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by Jiří {x2} Činčura

How to use custom objects with associations in Entity Framework

12 Oct 2008 .NET, Databases in general, Entity Framework, LINQ, Visual Studio

Today I had some time and I spent it playing with associations mapping on custom objects. Adding new objects is easy. It’s what you already know. The only one new part is work with associations and navigation properties. But as always when you stuck you can generate dummy EDMX file and look at the result. :-)

You can start from scratch and create all classes and so on as in previous article. But I’ll start where I ended, it’s little bit faster.

First thing you have to create is new class, related to our Product class. I’ll create ProductSize class that will hold info about the size of product (don’t try to find something useful on this, it’s just a simple example). The class will contain only ID and Size property. You can take inspiration from previous article, it’s almost same. What you have to add is an IEntityWithRelationships interface implementation to both classes. It’s same for both. This interface forces you to implement RelationshipManager member.

RelationshipManager IEntityWithRelationships.RelationshipManager
{
  get
  {
    if (_relationships == null)
      _relationships = RelationshipManager.Create(this);
    return _relationships;
  }
}

Now you have to either edit CSDL, MSL and SSDL files by hand (if your night reading is some *.edmx file) or generate these again using EdmGen/EdmGen2 and remove any unnecessary lines. Also you can rename some items to match your needs and class members (i.e. if you have NavigationProperty one-to-many on one side would be probably plural and on other side singular). Good checkpoint after this is to run EdmGen with ValidateArtifacts mode to uncover any problems.

After this you have to modify class that you get in previous article from custom tool usage. You have to apply EdmRelationshipAttribute using the assembly prefix, because it has AttributeTargets.Assembly as usage. When you use custom tool, it will be generated for you. When first trying to do the mapping I forgot about it and I lost half an hour of my time. :-)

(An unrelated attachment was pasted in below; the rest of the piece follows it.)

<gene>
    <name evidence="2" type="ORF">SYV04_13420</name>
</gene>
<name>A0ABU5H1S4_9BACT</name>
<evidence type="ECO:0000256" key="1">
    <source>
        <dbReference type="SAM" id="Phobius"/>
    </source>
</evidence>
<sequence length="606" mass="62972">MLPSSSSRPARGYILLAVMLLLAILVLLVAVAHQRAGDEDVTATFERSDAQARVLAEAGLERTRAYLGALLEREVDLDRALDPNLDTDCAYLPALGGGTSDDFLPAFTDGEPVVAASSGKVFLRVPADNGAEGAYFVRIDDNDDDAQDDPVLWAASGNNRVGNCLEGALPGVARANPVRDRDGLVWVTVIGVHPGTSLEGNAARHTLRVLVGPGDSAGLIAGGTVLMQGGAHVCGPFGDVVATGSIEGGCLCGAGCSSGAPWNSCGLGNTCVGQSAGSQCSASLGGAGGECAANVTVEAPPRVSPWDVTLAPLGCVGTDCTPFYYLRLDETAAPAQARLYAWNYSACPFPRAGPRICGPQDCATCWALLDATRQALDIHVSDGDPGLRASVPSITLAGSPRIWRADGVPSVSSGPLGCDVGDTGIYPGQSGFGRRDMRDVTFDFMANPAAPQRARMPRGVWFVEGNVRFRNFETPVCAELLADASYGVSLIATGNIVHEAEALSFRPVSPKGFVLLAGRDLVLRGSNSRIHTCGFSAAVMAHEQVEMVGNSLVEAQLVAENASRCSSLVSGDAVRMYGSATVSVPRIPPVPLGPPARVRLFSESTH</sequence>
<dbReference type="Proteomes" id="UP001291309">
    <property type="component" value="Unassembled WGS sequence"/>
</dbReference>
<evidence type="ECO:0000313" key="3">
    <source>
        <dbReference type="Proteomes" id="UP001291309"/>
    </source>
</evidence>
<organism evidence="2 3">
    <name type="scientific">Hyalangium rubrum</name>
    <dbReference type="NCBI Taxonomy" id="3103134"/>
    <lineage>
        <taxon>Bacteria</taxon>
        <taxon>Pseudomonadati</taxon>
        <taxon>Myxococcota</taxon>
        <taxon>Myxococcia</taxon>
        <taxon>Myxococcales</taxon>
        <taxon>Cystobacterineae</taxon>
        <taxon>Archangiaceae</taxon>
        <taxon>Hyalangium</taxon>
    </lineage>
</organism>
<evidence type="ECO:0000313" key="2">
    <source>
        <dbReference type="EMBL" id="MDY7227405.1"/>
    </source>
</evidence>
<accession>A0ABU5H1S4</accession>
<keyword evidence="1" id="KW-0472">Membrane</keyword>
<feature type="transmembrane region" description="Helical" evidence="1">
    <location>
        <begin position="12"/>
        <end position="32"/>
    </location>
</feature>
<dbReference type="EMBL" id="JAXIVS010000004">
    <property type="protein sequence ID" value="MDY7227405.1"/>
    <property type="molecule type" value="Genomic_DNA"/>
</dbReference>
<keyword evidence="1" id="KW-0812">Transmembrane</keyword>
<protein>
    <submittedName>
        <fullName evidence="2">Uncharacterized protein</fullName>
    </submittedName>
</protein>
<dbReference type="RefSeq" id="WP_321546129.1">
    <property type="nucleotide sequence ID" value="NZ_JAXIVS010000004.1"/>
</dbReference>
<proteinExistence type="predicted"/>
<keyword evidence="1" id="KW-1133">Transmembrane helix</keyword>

[assembly: EdmRelationship("CustomClasses_EDM", "FK_Products_ProductSizes", "ProductSizes", RelationshipMultiplicity.One, typeof(CustomClasses_EDM.ProductSize), "Products", RelationshipMultiplicity.Many, typeof(CustomClasses_EDM.Product))]

Now you only need to add navigation properties in your custom classes. Of course, you can add some properties to your ObjectContext class, similar to Products.

OK, first, apply EdmRelationshipNavigationProperty attribute to your navigation properties. For my Product object and ProductSize property it looks like this.

[EdmRelationshipNavigationProperty("CustomClasses_EDM", "FK_Products_ProductSizes", "ProductSizes")]

Let’s do the getter. You have to get RelationshipManager and use GetRelatedReference method. For my Products ⇒ ProductSizes direction you should end up with:

get
{
  return ((IEntityWithRelationships)(this)).
    RelationshipManager.
    GetRelatedReference<ProductSize>("CustomClasses_EDM.FK_Products_ProductSizes", "ProductSizes").Value;
}

For other direction use the GetRelatedCollection method and no Value is used. The setter for Products ⇒ ProductSizes direction is just about assigning value to Value. For ProductSizes ⇒ Products it’s little bit different. You have to use InitializeRelatedCollection method to set new value.

((IEntityWithRelationships)(this)).
  RelationshipManager.
  InitializeRelatedCollection<Product>("CustomClasses_EDM.FK_Products_ProductSizes", "Products", value);

And maybe it’s good idea to check for nulls, because it’s not allowed to put it there (again, just fine-tuning).

Now when you try to run the code like:

var q = from p in ctx.Products
         where p.ID < 200
         select p;
foreach (Product p in q)
{
  Console.WriteLine(p.Name);
  Console.WriteLine("t" + p.ProductSize.Size);
}

You got exception. Yeah, lazy loading. You have to use, for example (Entity Framework Include with Func):

var q = from p in ctx.Products.Include("ProductSize")
         where p.ID < 200
         select p;
foreach (Product p in q)
{
  Console.WriteLine(p.Name);
  Console.WriteLine("t" + p.ProductSize.Size);
}

Using custom objects and associations with Entity Framework isn’t hard too. You generate three files from database, change it (which is maybe the hardest part – to match database to your objects) and small changes in objects. And you’re done.

Yet again, with POCO and persistence ignorance it will much easier. But it isn’t impossible now.

See also: How to map your custom objects in Entity Framework

Published on Databazovy Svet